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Childhood sleepovers. What happens when your child is never invited ...

Best life
For some children with special needs, sleepovers with friends are rare.

By KATE HUNTER

At some point, most kids will have a sleepover with their friends. But for kids like Lara, who has special needs, sleepovers with friends are rare. The level of support required means nights away from their parents aren’t an option. So while mainstream kids are unrolling sleeping bags and warming up the Wii, they’re home with Mum and Dad. Again.

And Mum and Dad could use the break. Many parents of kids with special needs never get a night ‘off’. They’re tired and stressed and worry their children are missing out on experiences every kid has the right to enjoy.

My friend Kath Coory (Lara’s mum) saw the need for real options for families of children with special needs. So she started Bestlife, which offers sleepovers for small groups of kids. It’s not emergency respite, but regular overnight stays where kids can learn life skills, make friends and have fun in a supportive, safe environment. It’s a brilliant initiative that’s way overdue.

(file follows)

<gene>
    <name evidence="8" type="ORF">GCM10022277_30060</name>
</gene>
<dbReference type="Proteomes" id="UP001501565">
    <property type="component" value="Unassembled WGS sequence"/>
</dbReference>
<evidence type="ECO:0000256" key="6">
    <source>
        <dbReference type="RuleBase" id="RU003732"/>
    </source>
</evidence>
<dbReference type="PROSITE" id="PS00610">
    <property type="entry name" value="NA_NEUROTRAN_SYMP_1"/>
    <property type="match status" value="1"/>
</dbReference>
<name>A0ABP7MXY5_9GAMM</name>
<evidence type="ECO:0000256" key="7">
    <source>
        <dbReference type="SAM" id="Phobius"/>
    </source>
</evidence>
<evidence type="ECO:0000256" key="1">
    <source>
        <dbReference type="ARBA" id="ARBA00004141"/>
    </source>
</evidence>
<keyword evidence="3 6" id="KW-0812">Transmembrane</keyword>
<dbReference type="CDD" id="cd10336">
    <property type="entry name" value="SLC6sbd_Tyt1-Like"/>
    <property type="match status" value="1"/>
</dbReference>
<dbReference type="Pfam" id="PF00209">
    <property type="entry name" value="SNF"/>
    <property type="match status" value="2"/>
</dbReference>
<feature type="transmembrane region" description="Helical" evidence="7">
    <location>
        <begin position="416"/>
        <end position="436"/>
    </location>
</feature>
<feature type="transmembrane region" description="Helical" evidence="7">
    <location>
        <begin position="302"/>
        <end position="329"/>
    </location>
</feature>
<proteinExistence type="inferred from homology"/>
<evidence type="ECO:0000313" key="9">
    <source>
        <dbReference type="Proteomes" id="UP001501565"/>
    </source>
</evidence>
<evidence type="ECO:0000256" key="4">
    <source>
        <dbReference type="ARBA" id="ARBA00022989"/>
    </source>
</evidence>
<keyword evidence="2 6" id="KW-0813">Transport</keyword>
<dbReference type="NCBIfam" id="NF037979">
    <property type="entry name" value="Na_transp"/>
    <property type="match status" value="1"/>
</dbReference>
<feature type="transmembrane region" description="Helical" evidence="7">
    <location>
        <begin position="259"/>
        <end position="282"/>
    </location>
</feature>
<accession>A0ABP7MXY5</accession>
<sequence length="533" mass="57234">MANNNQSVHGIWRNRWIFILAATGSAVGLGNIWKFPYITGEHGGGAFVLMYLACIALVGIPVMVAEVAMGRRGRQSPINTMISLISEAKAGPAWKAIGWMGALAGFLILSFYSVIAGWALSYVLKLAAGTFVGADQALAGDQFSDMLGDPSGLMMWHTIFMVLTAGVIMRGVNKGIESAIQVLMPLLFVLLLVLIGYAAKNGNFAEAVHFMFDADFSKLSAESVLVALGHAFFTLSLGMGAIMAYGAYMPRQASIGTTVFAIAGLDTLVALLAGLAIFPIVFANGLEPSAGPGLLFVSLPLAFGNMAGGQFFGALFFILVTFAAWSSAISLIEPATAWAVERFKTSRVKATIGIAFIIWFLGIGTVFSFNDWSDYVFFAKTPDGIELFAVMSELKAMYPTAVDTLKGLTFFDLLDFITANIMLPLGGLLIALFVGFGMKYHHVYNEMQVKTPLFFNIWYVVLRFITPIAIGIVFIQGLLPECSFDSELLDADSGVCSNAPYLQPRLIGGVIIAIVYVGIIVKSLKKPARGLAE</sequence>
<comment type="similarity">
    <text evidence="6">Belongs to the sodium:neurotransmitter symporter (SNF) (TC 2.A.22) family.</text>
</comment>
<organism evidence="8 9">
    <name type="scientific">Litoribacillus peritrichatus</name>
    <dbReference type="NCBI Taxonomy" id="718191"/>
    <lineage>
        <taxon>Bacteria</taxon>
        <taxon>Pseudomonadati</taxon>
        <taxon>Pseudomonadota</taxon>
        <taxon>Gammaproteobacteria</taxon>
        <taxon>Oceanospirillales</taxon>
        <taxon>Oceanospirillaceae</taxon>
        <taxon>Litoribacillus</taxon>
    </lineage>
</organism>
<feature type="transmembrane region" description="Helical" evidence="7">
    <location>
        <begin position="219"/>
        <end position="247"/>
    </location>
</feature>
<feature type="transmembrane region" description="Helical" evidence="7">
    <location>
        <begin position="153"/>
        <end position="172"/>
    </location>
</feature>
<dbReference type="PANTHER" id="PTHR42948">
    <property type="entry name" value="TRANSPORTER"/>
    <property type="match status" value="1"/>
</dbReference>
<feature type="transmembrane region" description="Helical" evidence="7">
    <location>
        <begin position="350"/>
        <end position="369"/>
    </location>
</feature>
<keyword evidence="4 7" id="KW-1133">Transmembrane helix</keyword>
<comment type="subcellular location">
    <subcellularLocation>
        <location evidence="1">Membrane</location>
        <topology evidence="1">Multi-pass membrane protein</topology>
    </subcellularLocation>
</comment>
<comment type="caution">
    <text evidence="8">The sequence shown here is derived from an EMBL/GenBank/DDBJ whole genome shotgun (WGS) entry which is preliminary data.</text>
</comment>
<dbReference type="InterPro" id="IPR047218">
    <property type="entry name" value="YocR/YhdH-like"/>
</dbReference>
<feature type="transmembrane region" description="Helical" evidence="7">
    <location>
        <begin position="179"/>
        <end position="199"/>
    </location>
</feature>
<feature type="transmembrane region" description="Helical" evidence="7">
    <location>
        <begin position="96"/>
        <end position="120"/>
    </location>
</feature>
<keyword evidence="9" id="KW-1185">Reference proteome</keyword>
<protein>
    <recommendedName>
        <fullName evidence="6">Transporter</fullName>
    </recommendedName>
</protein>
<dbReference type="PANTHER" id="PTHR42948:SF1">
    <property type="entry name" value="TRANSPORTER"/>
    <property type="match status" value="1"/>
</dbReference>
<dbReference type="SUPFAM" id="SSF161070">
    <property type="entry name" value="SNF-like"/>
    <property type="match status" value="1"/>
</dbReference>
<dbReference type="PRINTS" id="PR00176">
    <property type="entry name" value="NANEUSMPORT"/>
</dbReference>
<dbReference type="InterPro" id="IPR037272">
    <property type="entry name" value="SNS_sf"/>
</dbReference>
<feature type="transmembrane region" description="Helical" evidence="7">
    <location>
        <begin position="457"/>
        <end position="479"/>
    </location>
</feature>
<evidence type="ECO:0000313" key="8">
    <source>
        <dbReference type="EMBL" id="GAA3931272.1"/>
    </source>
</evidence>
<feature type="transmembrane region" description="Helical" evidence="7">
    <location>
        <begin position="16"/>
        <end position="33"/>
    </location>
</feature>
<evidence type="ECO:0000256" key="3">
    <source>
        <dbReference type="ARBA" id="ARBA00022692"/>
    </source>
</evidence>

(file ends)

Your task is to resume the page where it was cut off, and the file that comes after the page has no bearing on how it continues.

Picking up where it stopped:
Sadly, the 16-week pilot program is coming to an end, and donations are needed if it’s to continue, and hopefully expand so more kids can participate.

This story from the Queensland edition of the 7.30 Report explains it all. (Look out for Kath and Lara).

So Bestlife can continue to offer the service, they need your donation. Every cent goes to pay the experienced, qualified ‘Team Leaders’ who co-ordinate the program and support the children during the sleepovers. To find out more, and to donate, please visit www.bestlifefoundation.com.au

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